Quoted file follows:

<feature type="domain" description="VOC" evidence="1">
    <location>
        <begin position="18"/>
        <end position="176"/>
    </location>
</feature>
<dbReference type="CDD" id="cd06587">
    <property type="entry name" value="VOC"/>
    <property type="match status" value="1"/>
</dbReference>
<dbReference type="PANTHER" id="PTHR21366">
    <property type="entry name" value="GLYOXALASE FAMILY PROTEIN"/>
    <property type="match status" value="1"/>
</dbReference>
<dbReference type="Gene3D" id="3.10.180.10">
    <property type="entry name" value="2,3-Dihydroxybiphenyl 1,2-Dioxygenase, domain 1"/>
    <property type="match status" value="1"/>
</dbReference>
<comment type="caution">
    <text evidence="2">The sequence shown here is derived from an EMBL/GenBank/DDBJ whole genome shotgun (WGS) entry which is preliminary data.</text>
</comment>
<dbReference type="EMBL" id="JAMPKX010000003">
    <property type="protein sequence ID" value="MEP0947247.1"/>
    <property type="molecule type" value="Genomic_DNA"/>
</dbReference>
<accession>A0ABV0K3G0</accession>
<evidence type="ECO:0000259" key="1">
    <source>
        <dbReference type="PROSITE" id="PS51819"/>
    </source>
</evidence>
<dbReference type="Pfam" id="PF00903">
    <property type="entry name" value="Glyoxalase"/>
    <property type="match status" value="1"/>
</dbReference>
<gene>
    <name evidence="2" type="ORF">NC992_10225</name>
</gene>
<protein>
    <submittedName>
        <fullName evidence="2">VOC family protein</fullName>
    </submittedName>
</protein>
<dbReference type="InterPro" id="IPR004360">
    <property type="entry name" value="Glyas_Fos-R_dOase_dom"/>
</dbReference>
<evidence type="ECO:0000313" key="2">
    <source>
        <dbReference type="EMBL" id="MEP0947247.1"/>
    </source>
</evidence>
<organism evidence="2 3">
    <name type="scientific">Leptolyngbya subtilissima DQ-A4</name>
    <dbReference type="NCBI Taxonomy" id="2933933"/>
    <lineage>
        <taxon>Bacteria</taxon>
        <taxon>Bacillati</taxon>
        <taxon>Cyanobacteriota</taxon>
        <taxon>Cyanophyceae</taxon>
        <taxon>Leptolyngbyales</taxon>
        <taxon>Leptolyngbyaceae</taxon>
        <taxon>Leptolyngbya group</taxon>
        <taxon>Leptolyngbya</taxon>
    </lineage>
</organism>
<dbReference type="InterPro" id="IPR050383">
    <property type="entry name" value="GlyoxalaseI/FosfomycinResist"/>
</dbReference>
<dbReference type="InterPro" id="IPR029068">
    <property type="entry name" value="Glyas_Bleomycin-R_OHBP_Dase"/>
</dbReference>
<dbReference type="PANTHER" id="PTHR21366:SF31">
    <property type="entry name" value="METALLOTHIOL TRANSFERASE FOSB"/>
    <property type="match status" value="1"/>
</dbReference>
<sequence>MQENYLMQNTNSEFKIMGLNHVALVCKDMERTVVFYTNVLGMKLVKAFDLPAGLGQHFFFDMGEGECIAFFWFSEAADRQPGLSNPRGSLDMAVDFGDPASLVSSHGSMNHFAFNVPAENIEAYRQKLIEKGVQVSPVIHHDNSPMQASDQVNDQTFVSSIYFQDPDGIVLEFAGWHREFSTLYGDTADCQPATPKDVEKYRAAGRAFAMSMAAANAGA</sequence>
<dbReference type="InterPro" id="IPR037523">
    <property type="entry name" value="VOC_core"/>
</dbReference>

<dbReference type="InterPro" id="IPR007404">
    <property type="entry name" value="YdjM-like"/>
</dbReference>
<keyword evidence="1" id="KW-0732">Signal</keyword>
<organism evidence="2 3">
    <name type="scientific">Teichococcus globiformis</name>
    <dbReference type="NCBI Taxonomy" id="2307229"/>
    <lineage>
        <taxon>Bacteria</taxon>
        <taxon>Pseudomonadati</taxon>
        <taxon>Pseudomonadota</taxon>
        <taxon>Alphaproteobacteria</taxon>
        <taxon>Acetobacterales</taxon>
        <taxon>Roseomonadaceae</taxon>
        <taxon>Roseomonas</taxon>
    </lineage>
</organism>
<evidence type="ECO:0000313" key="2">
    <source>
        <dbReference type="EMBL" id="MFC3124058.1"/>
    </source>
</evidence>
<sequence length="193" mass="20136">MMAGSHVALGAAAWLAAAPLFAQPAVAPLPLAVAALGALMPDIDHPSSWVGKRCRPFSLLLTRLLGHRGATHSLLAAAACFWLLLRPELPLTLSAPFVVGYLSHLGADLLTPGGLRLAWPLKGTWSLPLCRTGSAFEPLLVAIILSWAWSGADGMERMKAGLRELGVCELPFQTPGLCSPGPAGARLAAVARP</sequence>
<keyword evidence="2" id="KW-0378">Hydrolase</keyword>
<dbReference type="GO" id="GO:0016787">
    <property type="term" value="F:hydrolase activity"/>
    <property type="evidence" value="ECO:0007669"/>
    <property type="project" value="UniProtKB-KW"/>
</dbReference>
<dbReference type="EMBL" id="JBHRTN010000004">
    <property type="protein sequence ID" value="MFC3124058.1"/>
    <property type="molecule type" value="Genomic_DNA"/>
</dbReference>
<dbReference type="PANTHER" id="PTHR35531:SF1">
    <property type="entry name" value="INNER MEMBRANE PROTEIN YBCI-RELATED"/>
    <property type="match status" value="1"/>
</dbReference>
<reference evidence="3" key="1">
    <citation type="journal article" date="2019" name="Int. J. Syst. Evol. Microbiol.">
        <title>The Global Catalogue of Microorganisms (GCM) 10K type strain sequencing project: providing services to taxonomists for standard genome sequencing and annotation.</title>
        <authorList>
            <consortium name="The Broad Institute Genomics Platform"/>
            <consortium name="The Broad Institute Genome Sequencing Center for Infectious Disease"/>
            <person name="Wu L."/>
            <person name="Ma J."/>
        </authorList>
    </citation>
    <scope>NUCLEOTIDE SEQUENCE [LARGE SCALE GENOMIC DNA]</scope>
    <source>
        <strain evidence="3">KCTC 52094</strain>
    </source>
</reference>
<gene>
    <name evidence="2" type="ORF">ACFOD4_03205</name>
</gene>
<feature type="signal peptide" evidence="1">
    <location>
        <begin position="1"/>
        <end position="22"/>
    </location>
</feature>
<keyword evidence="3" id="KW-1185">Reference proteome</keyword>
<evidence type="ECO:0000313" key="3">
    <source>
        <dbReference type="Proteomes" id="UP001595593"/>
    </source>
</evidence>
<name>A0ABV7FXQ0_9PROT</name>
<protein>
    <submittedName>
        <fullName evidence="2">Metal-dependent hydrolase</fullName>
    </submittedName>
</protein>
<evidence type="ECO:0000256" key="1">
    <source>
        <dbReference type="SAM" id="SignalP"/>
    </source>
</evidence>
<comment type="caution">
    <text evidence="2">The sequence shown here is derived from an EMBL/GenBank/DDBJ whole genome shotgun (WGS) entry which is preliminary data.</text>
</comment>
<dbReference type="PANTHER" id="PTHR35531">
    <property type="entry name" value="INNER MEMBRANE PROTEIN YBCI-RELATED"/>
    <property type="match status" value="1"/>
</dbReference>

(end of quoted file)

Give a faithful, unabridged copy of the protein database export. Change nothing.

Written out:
<feature type="domain" description="VOC" evidence="1">
    <location>
        <begin position="18"/>
        <end position="176"/>
    </location>
</feature>
<dbReference type="CDD" id="cd06587">
    <property type="entry name" value="VOC"/>
    <property type="match status" value="1"/>
</dbReference>
<dbReference type="PANTHER" id="PTHR21366">
    <property type="entry name" value="GLYOXALASE FAMILY PROTEIN"/>
    <property type="match status" value="1"/>
</dbReference>
<dbReference type="Gene3D" id="3.10.180.10">
    <property type="entry name" value="2,3-Dihydroxybiphenyl 1,2-Dioxygenase, domain 1"/>
    <property type="match status" value="1"/>
</dbReference>
<comment type="caution">
    <text evidence="2">The sequence shown here is derived from an EMBL/GenBank/DDBJ whole genome shotgun (WGS) entry which is preliminary data.</text>
</comment>
<dbReference type="EMBL" id="JAMPKX010000003">
    <property type="protein sequence ID" value="MEP0947247.1"/>
    <property type="molecule type" value="Genomic_DNA"/>
</dbReference>
<accession>A0ABV0K3G0</accession>
<evidence type="ECO:0000259" key="1">
    <source>
        <dbReference type="PROSITE" id="PS51819"/>
    </source>
</evidence>
<dbReference type="Pfam" id="PF00903">
    <property type="entry name" value="Glyoxalase"/>
    <property type="match status" value="1"/>
</dbReference>
<gene>
    <name evidence="2" type="ORF">NC992_10225</name>
</gene>
<protein>
    <submittedName>
        <fullName evidence="2">VOC family protein</fullName>
    </submittedName>
</protein>
<dbReference type="InterPro" id="IPR004360">
    <property type="entry name" value="Glyas_Fos-R_dOase_dom"/>
</dbReference>
<evidence type="ECO:0000313" key="2">
    <source>
        <dbReference type="EMBL" id="MEP0947247.1"/>
    </source>
</evidence>
<organism evidence="2 3">
    <name type="scientific">Leptolyngbya subtilissima DQ-A4</name>
    <dbReference type="NCBI Taxonomy" id="2933933"/>
    <lineage>
        <taxon>Bacteria</taxon>
        <taxon>Bacillati</taxon>
        <taxon>Cyanobacteriota</taxon>
        <taxon>Cyanophyceae</taxon>
        <taxon>Leptolyngbyales</taxon>
        <taxon>Leptolyngbyaceae</taxon>
        <taxon>Leptolyngbya group</taxon>
        <taxon>Leptolyngbya</taxon>
    </lineage>
</organism>
<dbReference type="InterPro" id="IPR050383">
    <property type="entry name" value="GlyoxalaseI/FosfomycinResist"/>
</dbReference>
<dbReference type="InterPro" id="IPR029068">
    <property type="entry name" value="Glyas_Bleomycin-R_OHBP_Dase"/>
</dbReference>
<dbReference type="PANTHER" id="PTHR21366:SF31">
    <property type="entry name" value="METALLOTHIOL TRANSFERASE FOSB"/>
    <property type="match status" value="1"/>
</dbReference>
<sequence>MQENYLMQNTNSEFKIMGLNHVALVCKDMERTVVFYTNVLGMKLVKAFDLPAGLGQHFFFDMGEGECIAFFWFSEAADRQPGLSNPRGSLDMAVDFGDPASLVSSHGSMNHFAFNVPAENIEAYRQKLIEKGVQVSPVIHHDNSPMQASDQVNDQTFVSSIYFQDPDGIVLEFAGWHREFSTLYGDTADCQPATPKDVEKYRAAGRAFAMSMAAANAGA</sequence>
<dbReference type="InterPro" id="IPR037523">
    <property type="entry name" value="VOC_core"/>
</dbReference>

<dbReference type="InterPro" id="IPR007404">
    <property type="entry name" value="YdjM-like"/>
</dbReference>
<keyword evidence="1" id="KW-0732">Signal</keyword>
<organism evidence="2 3">
    <name type="scientific">Teichococcus globiformis</name>
    <dbReference type="NCBI Taxonomy" id="2307229"/>
    <lineage>
        <taxon>Bacteria</taxon>
        <taxon>Pseudomonadati</taxon>
        <taxon>Pseudomonadota</taxon>
        <taxon>Alphaproteobacteria</taxon>
        <taxon>Acetobacterales</taxon>
        <taxon>Roseomonadaceae</taxon>
        <taxon>Roseomonas</taxon>
    </lineage>
</organism>
<evidence type="ECO:0000313" key="2">
    <source>
        <dbReference type="EMBL" id="MFC3124058.1"/>
    </source>
</evidence>
<sequence length="193" mass="20136">MMAGSHVALGAAAWLAAAPLFAQPAVAPLPLAVAALGALMPDIDHPSSWVGKRCRPFSLLLTRLLGHRGATHSLLAAAACFWLLLRPELPLTLSAPFVVGYLSHLGADLLTPGGLRLAWPLKGTWSLPLCRTGSAFEPLLVAIILSWAWSGADGMERMKAGLRELGVCELPFQTPGLCSPGPAGARLAAVARP</sequence>
<keyword evidence="2" id="KW-0378">Hydrolase</keyword>
<dbReference type="GO" id="GO:0016787">
    <property type="term" value="F:hydrolase activity"/>
    <property type="evidence" value="ECO:0007669"/>
    <property type="project" value="UniProtKB-KW"/>
</dbReference>
<dbReference type="EMBL" id="JBHRTN010000004">
    <property type="protein sequence ID" value="MFC3124058.1"/>
    <property type="molecule type" value="Genomic_DNA"/>
</dbReference>
<dbReference type="PANTHER" id="PTHR35531:SF1">
    <property type="entry name" value="INNER MEMBRANE PROTEIN YBCI-RELATED"/>
    <property type="match status" value="1"/>
</dbReference>
<reference evidence="3" key="1">
    <citation type="journal article" date="2019" name="Int. J. Syst. Evol. Microbiol.">
        <title>The Global Catalogue of Microorganisms (GCM) 10K type strain sequencing project: providing services to taxonomists for standard genome sequencing and annotation.</title>
        <authorList>
            <consortium name="The Broad Institute Genomics Platform"/>
            <consortium name="The Broad Institute Genome Sequencing Center for Infectious Disease"/>
            <person name="Wu L."/>
            <person name="Ma J."/>
        </authorList>
    </citation>
    <scope>NUCLEOTIDE SEQUENCE [LARGE SCALE GENOMIC DNA]</scope>
    <source>
        <strain evidence="3">KCTC 52094</strain>
    </source>
</reference>
<gene>
    <name evidence="2" type="ORF">ACFOD4_03205</name>
</gene>
<feature type="signal peptide" evidence="1">
    <location>
        <begin position="1"/>
        <end position="22"/>
    </location>
</feature>
<keyword evidence="3" id="KW-1185">Reference proteome</keyword>
<evidence type="ECO:0000313" key="3">
    <source>
        <dbReference type="Proteomes" id="UP001595593"/>
    </source>
</evidence>
<name>A0ABV7FXQ0_9PROT</name>
<protein>
    <submittedName>
        <fullName evidence="2">Metal-dependent hydrolase</fullName>
    </submittedName>
</protein>
<evidence type="ECO:0000256" key="1">
    <source>
        <dbReference type="SAM" id="SignalP"/>
    </source>
</evidence>
<comment type="caution">
    <text evidence="2">The sequence shown here is derived from an EMBL/GenBank/DDBJ whole genome shotgun (WGS) entry which is preliminary data.</text>
</comment>
<dbReference type="PANTHER" id="PTHR35531">
    <property type="entry name" value="INNER MEMBRANE PROTEIN YBCI-RELATED"/>
    <property type="match status" value="1"/>
</dbReference>